Autism in April madness
The stats are alarming. When I attended the 2002 World Conference on Autism in Melbourne, the ratio of children diagnosed with autism was 1 out of 500. When my daughter in ’95 was PDD-NOS’d, it was 1 out of 1,000. The latest in print media is now 1 out of every 60. We’ve come a long way, baby!
Various explanations are offered. The worn-out explanation on the ratio increase is the convenient canard that we have improved diagnostic focus and reporting. Duh. This is avoidance of a reality of a high order!
The convenient standby is the abstract debate on nurture vs. nature with the sentiment now leaning toward nature. Autism is inherited, we are told, but in a complicated gene transmission. In my case, “nature” gets a hearing. Both my children in my second family, the first, now 22, and the second, turned 19 yesterday, respectively, have physical, emotional and cognitive features that put them on the side of the differently-abled. My eldest girl in my first marriage, out of the genetic line of the second marriage save through me, has since had her second son under the PDD-NOS diagnosis.
Ironically, I always felt that my second wife thought of herself as the genetic source of the spectrum. With the diagnosis of a grandson from my first wife, I would be the source of the influence if genetics were the main source.
I shan’t dismiss “nurture” too quickly either. I think that the chemical input into our body metabolism, since we started using preservatives on food and medicine (vaccine mercury preservatives is targeted by some parents), and on food items, might also be responsible. I’ve watched the alteration of food inputs in the Chinese diet in Asia’s mainland in the last five years coincidentally simultaneous with the increase of autism incidence in the population, now alarmingly reported and noticeable in a culture that has a well-developed sense of health and well-being on its track record.
It is autism in April that grabs my attention since my second marriage collapsed as a consequence of both our children being diagnosed within the spectrum. With Saipan’s old PACA (Parents’ Association of Children with Autism), and later, STaRPO (Saipan, Tinian, and Rota Parents’ Organization) that expanded to include cerebral palsy and Down syndrome along with ASD (autism spectrum disorder), and knowing the islands’ growing diagnosis of ASD, and the concomitant parents’ anguish as many marriages would not hold from the attention the syndrome required, we carry the scars of close quarter wars.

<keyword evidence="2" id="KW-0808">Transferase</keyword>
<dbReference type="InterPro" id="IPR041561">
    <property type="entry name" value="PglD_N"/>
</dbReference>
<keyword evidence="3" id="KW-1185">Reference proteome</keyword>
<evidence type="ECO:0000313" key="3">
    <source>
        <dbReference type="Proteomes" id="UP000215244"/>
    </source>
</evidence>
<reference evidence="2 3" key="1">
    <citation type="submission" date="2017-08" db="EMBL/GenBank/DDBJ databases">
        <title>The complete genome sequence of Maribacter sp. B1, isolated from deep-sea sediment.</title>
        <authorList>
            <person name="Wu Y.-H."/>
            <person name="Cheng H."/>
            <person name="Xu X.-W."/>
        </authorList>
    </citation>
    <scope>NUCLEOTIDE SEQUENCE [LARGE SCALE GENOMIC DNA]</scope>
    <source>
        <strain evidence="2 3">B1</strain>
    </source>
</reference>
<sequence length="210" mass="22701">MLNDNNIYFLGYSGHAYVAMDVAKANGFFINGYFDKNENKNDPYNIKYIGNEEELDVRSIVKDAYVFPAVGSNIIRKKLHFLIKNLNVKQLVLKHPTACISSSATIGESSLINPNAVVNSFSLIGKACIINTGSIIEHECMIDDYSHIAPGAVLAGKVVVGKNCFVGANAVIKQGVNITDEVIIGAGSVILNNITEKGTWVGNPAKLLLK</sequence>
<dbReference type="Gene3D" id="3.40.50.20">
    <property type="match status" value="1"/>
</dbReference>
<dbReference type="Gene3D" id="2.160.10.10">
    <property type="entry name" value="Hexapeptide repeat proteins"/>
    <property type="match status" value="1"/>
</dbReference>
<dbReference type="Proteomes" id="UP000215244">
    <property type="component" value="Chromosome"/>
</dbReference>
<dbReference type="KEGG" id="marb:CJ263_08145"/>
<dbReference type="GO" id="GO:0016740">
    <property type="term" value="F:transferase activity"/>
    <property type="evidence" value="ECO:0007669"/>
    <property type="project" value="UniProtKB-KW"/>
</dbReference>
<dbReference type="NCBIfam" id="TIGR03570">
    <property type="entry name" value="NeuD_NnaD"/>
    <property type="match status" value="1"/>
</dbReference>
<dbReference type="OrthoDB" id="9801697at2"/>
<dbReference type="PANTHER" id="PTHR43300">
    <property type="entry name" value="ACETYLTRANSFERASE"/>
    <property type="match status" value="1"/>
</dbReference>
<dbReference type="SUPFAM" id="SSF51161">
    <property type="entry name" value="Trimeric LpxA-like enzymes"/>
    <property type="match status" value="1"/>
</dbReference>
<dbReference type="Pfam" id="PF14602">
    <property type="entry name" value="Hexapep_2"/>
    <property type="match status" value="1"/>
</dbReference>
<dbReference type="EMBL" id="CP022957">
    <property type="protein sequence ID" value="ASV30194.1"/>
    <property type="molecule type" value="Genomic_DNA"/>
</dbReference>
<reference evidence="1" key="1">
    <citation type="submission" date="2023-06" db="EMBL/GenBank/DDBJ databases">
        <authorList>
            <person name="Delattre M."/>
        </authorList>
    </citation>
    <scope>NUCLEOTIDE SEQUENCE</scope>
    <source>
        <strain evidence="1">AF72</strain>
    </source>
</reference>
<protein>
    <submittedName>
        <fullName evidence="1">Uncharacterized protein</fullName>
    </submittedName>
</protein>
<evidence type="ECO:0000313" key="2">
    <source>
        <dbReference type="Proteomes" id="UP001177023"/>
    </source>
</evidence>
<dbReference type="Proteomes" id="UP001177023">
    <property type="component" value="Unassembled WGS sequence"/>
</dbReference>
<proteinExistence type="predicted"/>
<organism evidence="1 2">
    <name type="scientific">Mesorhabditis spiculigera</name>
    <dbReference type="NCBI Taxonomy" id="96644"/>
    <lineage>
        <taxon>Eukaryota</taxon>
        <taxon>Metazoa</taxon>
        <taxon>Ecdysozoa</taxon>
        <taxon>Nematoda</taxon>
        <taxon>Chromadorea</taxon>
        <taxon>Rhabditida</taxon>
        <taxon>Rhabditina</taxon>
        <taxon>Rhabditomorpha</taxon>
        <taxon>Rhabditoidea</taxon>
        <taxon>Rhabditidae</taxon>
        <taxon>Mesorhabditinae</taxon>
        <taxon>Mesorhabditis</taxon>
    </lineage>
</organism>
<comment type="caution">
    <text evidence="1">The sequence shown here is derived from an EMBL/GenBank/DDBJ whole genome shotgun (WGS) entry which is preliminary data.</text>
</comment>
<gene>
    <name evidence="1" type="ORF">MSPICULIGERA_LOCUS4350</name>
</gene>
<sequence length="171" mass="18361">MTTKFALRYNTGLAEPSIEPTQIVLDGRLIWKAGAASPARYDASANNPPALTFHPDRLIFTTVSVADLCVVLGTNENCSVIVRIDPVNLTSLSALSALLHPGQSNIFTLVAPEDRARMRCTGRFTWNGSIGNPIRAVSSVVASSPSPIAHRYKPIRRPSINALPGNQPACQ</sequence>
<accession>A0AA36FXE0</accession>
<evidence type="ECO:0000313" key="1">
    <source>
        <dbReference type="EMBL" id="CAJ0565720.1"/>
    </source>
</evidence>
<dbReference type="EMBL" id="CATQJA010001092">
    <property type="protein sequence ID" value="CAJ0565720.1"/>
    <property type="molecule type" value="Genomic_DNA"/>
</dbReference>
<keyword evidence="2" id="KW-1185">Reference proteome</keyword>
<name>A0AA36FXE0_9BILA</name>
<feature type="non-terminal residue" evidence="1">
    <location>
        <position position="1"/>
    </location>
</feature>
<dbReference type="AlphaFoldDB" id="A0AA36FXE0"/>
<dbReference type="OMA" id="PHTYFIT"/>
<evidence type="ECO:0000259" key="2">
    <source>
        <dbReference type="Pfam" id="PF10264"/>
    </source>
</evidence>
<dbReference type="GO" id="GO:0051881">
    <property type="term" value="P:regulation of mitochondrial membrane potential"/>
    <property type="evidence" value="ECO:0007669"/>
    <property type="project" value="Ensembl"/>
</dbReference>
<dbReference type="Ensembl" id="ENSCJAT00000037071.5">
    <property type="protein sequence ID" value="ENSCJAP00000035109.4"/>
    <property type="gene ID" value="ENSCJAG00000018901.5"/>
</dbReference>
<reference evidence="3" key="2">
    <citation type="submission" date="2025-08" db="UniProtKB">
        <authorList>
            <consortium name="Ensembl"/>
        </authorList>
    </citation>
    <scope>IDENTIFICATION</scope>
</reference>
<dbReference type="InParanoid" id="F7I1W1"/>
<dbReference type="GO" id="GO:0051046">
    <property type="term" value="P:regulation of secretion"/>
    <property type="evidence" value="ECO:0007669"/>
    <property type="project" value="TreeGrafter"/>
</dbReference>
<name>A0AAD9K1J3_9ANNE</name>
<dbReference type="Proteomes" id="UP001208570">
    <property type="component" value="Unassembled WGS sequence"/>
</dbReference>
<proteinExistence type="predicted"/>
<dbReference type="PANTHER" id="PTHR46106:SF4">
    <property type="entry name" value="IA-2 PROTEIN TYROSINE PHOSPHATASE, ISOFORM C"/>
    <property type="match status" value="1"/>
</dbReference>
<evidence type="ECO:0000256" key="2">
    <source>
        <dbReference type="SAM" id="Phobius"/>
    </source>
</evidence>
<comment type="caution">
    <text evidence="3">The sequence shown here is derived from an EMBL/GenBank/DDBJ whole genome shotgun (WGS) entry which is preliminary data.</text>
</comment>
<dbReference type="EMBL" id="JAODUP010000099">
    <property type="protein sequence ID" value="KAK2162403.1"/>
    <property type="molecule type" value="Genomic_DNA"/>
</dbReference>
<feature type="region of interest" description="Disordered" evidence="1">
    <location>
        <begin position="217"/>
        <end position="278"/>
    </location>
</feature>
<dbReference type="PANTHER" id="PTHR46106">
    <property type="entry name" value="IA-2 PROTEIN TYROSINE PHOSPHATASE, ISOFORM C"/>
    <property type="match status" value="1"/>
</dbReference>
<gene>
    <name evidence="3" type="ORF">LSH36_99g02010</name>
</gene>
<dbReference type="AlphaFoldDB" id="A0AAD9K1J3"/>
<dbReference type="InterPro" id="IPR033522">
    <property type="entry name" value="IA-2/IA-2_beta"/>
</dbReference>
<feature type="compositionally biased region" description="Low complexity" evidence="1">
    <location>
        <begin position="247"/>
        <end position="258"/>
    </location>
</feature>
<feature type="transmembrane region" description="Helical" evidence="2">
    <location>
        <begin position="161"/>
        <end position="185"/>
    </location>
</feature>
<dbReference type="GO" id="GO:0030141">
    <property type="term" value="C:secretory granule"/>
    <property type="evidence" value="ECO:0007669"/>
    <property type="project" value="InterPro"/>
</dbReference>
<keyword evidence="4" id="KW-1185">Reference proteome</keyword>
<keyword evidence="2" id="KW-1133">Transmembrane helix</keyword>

Perhaps, the ASD diagnosis itself needs refining. It now covers three general categories: PDD-NOS (essentially means one does not fit the norm but “we do not know what to call you”), Asperger’s (talented but weird), and general autism (do not behave in a normal fashion in language development, social interaction, and engages in repetitive behavior). Separating them might disperse the numbers on the ratio but it will not get us any closer to understanding how some of our children develop an out-of-the-norm neural ability from neural inflammation or “excitatory neurons” in the brain.
Maybe the category “normal” itself has to be closely looked at. We do know that no two individuals are ever the same, even for identical twins, and yet we insist on treating people from a rule of thumb that 60 percent fits a norm and the extreme 20 percent of both ends are the unusual, or worst, “abnormal”! Educational terms are very instructive. We “mainstream” the differently-abled. We run schools as if they are factory lines of moldable brains to fit a pattern, and grade them according to how quickly and how well they fit prescribed ideals. The 40 percent on both ends who are either erratic or non-complaint are candidates for SpEd!
We are only too familiar with the excruciating pain autism engenders on the ground. I remember a bright young student in sixth grade at SVES who did not fit the norm but was mainstreamed from SpEd, and given to tantrums when resistant to group behavior (as was often required in classes of 25-30 students). I am sure she was frustrated as she really tried hard to learn. The best I could offer was be a glorified baby-sitter who managed to keep his cool 99 percent of the time. She did not get the pedagogical attention she deserved.
Parents gathered around PACA, mostly at the Marianas Resource Center at Oleai’s UMC, and later, at CK’s STaRPO, anguished their souls and their marriages into the rocky precipices of despair. It is time to abandon the one-track route to onion skin and let our classrooms reflect the collaborative efforts that now characterize our normal communal endeavors. Teachers and students can team teach and cooperatively learn in classrooms; time not to mainstream SpEd, but to SpEd the mainstream!
In case one missed our under the radar assault on the gathered forces out in the open prairies of education, private and public, I’ve been circling covered wagons, and here’s the kicker: we spend more than half of our national budget on the military, but on education, well, ah, uh, hmm, what’s the weather like on Rota?
Jaime Vergara previously taught at SVES in the CNMI. A peripatetic pedagogue, he last taught in China but makes Honolulu, Shenyang, and Saipan home. He can be reached at email@example.com.